"Origin & History
In the early 1980s Aubrey White and Noburo Uno of North American Shooting Systems (NASS) based in British Columbia Canada began experimenting with the full length .404 Jeffery by reducing the taper and necking it down to various calibers such as 7 mm, .308, 311, 338, 9.3 mm and .375. These cartridges were known variously as the Canadian Magnum or the Imperial Magnums. Rifles were built on Remington Model 700 Long Actions and used Macmillan stocks. Cartridges were fire formed from .404 Jeffery cases with the rim turned down, taper reduced and featured sharp shoulders.
Both Remington and Dakota Arms purchased the formed brass designed by Noburo Uno for use in their own experimentation and cartridge development. In 1999 Remington released the first of a series of cartridges virtually identical to the Canadian Magnum cartridges which featured a slightly wider body, increased taper, and shallower shoulders and named it the .300 Remington Ultra Magnum. Dakota too released their own version of the cartridge but chose not to turn down the rim and shortened the case to work in a standard length action. Remington would go on to design their own shortened versions of the Ultra Magnum cartridge which they were to call the Remington Short Action Ultra Magnum or RSAUM for short."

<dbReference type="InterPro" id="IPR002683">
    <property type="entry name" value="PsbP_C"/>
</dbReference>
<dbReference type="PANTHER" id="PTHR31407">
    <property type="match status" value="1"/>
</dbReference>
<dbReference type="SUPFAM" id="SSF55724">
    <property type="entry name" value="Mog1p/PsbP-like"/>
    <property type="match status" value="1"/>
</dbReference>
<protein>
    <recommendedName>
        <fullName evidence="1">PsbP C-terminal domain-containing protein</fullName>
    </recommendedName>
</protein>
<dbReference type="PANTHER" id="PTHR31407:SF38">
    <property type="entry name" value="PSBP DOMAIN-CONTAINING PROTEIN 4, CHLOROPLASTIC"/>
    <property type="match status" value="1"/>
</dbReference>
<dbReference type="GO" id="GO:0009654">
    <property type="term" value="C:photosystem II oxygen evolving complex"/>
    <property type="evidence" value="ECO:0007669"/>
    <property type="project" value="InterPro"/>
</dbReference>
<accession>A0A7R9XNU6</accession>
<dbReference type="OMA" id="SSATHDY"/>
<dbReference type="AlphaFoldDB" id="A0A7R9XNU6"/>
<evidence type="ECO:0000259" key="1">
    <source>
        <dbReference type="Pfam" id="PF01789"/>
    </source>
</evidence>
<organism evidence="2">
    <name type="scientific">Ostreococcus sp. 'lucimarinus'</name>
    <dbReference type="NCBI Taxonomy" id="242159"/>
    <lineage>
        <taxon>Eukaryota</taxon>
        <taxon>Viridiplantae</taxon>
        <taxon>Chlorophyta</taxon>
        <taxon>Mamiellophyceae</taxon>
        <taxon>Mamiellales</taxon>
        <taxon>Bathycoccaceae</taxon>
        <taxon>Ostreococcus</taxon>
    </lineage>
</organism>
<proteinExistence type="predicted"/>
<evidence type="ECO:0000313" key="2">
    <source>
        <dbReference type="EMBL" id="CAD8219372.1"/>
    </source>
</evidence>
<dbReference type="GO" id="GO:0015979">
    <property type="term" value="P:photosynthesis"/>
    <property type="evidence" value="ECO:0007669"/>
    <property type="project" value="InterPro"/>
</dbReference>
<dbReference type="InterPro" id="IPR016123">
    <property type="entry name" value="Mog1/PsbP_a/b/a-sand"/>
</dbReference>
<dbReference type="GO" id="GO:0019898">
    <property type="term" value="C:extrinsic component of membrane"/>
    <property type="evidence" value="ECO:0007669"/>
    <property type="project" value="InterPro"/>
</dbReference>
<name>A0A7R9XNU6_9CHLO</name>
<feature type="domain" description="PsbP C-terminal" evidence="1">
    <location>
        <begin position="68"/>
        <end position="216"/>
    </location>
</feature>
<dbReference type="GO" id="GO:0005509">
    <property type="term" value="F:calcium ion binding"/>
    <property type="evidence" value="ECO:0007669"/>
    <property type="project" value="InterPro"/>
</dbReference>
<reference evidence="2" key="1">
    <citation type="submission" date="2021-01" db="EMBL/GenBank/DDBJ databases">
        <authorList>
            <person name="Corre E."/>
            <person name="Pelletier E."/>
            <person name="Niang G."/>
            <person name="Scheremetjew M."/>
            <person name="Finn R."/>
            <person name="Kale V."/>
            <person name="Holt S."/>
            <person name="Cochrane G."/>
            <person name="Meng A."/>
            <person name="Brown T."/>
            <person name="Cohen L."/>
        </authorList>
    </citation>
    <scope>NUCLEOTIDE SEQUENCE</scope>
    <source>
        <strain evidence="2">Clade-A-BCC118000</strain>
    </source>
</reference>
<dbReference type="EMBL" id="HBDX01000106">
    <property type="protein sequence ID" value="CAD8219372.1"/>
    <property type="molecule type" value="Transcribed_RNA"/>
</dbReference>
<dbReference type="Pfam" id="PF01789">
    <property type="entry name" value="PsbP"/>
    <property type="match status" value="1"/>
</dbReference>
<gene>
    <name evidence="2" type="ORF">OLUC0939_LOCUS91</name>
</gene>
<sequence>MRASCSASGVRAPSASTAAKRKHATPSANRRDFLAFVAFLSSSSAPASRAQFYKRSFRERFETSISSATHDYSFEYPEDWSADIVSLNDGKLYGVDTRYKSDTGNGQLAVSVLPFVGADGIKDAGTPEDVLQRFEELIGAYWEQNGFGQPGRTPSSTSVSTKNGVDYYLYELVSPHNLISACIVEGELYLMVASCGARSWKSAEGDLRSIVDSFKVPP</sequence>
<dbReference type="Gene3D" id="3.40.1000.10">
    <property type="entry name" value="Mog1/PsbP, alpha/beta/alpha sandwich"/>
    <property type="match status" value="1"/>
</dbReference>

Here's a link. I used to own and shoot a .338 Imperial Magnum. That rifle is now a .338 Edge, which is the .338 Imperial with the shoulder pushed further forward by about 0.020".
.300 Remington Ultra Magnum - Wikipedia, the free encyclopedia